An Audio Timeline

An Audio Timeline
Rev 2012-07-23 jm
Rev 2013-08-09, 2014-06-13 wfw/jm
A selection of significant events, inventions, products and their purveyors,from cylinder to DVD

The road that leads us from Edison's tin-foil cylinder to today's audio DVD is a fascinating avenue crammed with remarkable people, inventions and innovations. Our past accomplishments contribute to what we are today, and signpost the future as a never-ending quest to push the envelope of what is possible in audio.

In 1997 the Committee for the Fiftieth Anniversary of the AES was formed to increase the awareness of where we have been and what we have accomplished. Part of that effort was directed to the creation of an Audio Timeline, compiled by Jerry Bruck, the late Al Grundy, and Irv Joel. It is intended to be a selection of significant events, inventions, products and their purveyors.

This Timeline is not complete, and probably never could be, given the wealth of discoveries, inventions and innovative products that did and do appear almost daily. Nor are the dates given always precise, depending as they often do on second hand documents or dim memories.

Its authors would welcome any substantiated corrections or additions to this timeline, for imperfect as it must be, it serves as both backbone and DNA in the evolution of our industry. Please send your comments to us.

We hope you will return to this page often to check on the evolution of our Timeline, as the first of many pieces to be generated by the Historical Committee as this Site expands.

    Thomas Alva Edison, working in his lab, succeeds in recovering Mary's Little Lamb from a strip of tinfoil wrapped around a spinning cylinder.
    He demonstrates his invention in the offices of Scientific American, and the phonograph is born.
    The first music is put on record: cornetist Jules Levy plays "Yankee Doodle."
    Clement Ader, using carbon microphones and armature headphones, accidentally produces a stereo effect when listeners outside the hall monitor adjacent telephone lines linked to stage mikes at the Paris Opera.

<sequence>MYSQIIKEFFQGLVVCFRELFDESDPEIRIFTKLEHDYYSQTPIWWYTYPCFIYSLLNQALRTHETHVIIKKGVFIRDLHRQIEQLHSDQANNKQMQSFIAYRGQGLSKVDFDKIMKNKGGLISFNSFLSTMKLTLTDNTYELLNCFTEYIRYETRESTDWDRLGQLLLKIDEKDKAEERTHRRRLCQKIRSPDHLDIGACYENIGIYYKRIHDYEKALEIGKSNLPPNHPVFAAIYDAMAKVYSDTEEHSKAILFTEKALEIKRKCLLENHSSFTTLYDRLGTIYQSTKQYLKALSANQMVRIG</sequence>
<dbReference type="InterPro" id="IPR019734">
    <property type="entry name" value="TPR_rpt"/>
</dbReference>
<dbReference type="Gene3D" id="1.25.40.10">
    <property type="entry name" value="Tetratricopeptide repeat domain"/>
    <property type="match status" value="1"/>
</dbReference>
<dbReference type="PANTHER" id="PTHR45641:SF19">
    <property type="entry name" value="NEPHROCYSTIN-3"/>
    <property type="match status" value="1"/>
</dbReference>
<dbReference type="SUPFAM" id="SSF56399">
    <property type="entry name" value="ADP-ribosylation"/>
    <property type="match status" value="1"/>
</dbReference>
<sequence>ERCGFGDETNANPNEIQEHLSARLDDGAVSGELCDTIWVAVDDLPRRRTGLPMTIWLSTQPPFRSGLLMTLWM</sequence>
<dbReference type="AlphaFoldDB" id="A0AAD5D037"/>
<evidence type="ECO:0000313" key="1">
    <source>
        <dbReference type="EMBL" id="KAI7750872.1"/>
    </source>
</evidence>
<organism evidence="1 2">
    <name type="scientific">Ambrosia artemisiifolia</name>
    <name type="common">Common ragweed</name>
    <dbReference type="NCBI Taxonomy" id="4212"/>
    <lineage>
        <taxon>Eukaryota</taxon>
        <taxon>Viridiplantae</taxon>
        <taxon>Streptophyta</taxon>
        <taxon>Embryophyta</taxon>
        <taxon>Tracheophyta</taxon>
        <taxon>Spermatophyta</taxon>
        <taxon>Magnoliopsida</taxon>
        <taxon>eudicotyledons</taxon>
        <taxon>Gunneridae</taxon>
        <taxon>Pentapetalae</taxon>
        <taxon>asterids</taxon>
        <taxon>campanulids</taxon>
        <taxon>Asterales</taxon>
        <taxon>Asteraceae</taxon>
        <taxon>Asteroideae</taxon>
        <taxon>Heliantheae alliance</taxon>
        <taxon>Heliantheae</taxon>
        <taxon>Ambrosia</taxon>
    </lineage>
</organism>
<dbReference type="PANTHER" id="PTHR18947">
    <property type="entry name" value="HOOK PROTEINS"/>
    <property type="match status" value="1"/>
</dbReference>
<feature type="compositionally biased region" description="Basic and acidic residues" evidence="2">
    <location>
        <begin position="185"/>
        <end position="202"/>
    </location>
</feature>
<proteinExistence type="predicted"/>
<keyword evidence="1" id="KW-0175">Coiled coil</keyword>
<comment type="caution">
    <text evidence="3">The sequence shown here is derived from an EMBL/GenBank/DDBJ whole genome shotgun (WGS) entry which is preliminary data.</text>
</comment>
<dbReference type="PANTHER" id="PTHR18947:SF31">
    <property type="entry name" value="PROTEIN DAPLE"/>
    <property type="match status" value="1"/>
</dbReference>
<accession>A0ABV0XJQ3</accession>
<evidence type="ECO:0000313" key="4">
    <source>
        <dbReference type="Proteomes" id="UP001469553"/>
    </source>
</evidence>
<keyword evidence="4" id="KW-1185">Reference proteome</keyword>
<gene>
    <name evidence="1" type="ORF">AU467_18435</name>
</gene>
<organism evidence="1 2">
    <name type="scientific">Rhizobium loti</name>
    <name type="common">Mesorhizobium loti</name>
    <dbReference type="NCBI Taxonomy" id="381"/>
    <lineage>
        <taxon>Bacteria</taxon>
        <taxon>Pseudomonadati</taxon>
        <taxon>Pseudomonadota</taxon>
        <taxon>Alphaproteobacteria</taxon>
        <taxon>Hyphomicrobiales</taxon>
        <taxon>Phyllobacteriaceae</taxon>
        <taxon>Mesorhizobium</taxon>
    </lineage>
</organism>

Emile Berliner is granted a patent on a flat-disc gramophone, making the production of multiple copies practical.
    Edison introduces an electric motor-driven phonograph.
    Marconi successfully experiments with his wireless telegraphy system in Italy, leading to the first transatlantic signals from Poldhu, Cornwall, UK to St. John's, Newfoundland in 1901.
    Valdemar Poulsen patents his "Telegraphone," recording magnetically on steel wire.
    Poulsen unveils his invention to the public at the Paris Exposition. Austria's Emperor Franz Josef records his congratulations.
    Boston's Symphony Hall opens with the benefit of Wallace Clement Sabine's acoustical advice.
    The Victor Talking Machine Company is founded by Emile Berliner and Eldridge Johnson.
    Experimental optical recordings are made on motion picture film.
    Lee DeForest invents the triode vacuum tube, the first electronic signal amplifier.
    Enrico Caruso is heard in the first live broadcast from the Metropolitan Opera, NYC.
    Major Edwin F. Armstrong is issued a patent for a regenerative circuit, making radio reception practical.
    The first "talking movie" is demonstrated by Edison using his Kinetophone process, a cylinder player mechanically synchronized to a film projector.
    A patent for the superheterodyne circuit is issued to Armstrong.
    The Society of Motion Picture Engineers (SMPE) is formed.
    Edison does live-versus-recorded demonstrations in Carnegie Hall, NYC.
    The Scully disk recording lathe is introduced.
    E. C. Wente of Bell Telephone Laboratories publishes a paper in Physical Review describing a "uniformly sensitive instrument for the absolute measurement of sound intensity" -- the condenser microphone.